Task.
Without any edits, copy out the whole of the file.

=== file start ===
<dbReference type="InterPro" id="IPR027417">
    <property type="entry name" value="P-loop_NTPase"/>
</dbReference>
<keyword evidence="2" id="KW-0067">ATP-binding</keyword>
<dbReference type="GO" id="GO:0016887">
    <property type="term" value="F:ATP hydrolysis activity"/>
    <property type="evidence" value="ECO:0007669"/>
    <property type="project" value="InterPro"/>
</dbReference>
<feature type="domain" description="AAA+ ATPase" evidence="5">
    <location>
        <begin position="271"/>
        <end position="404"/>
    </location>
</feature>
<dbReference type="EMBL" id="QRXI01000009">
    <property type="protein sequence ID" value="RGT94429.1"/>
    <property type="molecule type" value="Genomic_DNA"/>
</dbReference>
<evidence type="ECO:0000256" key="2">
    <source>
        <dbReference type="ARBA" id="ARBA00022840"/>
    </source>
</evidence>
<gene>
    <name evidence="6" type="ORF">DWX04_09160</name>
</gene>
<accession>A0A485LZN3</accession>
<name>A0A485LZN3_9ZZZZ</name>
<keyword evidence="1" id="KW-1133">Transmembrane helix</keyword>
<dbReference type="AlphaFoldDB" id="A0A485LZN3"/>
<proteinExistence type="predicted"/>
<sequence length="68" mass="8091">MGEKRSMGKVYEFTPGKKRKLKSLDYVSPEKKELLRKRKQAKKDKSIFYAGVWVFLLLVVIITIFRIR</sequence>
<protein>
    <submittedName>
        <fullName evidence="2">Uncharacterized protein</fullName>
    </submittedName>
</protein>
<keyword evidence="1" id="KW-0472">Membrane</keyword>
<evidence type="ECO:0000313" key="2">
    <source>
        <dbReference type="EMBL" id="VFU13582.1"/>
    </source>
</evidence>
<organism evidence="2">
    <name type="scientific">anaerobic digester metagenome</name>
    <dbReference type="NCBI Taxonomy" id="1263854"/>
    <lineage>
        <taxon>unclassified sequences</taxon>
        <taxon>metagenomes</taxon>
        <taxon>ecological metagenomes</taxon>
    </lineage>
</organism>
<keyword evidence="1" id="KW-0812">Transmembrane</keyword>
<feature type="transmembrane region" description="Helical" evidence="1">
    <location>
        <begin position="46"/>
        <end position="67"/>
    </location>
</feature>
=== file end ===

<dbReference type="InterPro" id="IPR027417">
    <property type="entry name" value="P-loop_NTPase"/>
</dbReference>
<keyword evidence="2" id="KW-0067">ATP-binding</keyword>
<dbReference type="GO" id="GO:0016887">
    <property type="term" value="F:ATP hydrolysis activity"/>
    <property type="evidence" value="ECO:0007669"/>
    <property type="project" value="InterPro"/>
</dbReference>
<feature type="domain" description="AAA+ ATPase" evidence="5">
    <location>
        <begin position="271"/>
        <end position="404"/>
    </location>
</feature>
<dbReference type="EMBL" id="QRXI01000009">
    <property type="protein sequence ID" value="RGT94429.1"/>
    <property type="molecule type" value="Genomic_DNA"/>
</dbReference>
<evidence type="ECO:0000256" key="2">
    <source>
        <dbReference type="ARBA" id="ARBA00022840"/>
    </source>
</evidence>
<gene>
    <name evidence="6" type="ORF">DWX04_09160</name>
</gene>
<accession>A0A485LZN3</accession>
<name>A0A485LZN3_9ZZZZ</name>
<keyword evidence="1" id="KW-1133">Transmembrane helix</keyword>
<dbReference type="AlphaFoldDB" id="A0A485LZN3"/>
<proteinExistence type="predicted"/>
<sequence length="68" mass="8091">MGEKRSMGKVYEFTPGKKRKLKSLDYVSPEKKELLRKRKQAKKDKSIFYAGVWVFLLLVVIITIFRIR</sequence>
<protein>
    <submittedName>
        <fullName evidence="2">Uncharacterized protein</fullName>
    </submittedName>
</protein>
<keyword evidence="1" id="KW-0472">Membrane</keyword>
<evidence type="ECO:0000313" key="2">
    <source>
        <dbReference type="EMBL" id="VFU13582.1"/>
    </source>
</evidence>
<organism evidence="2">
    <name type="scientific">anaerobic digester metagenome</name>
    <dbReference type="NCBI Taxonomy" id="1263854"/>
    <lineage>
        <taxon>unclassified sequences</taxon>
        <taxon>metagenomes</taxon>
        <taxon>ecological metagenomes</taxon>
    </lineage>
</organism>
<keyword evidence="1" id="KW-0812">Transmembrane</keyword>
<feature type="transmembrane region" description="Helical" evidence="1">
    <location>
        <begin position="46"/>
        <end position="67"/>
    </location>
</feature>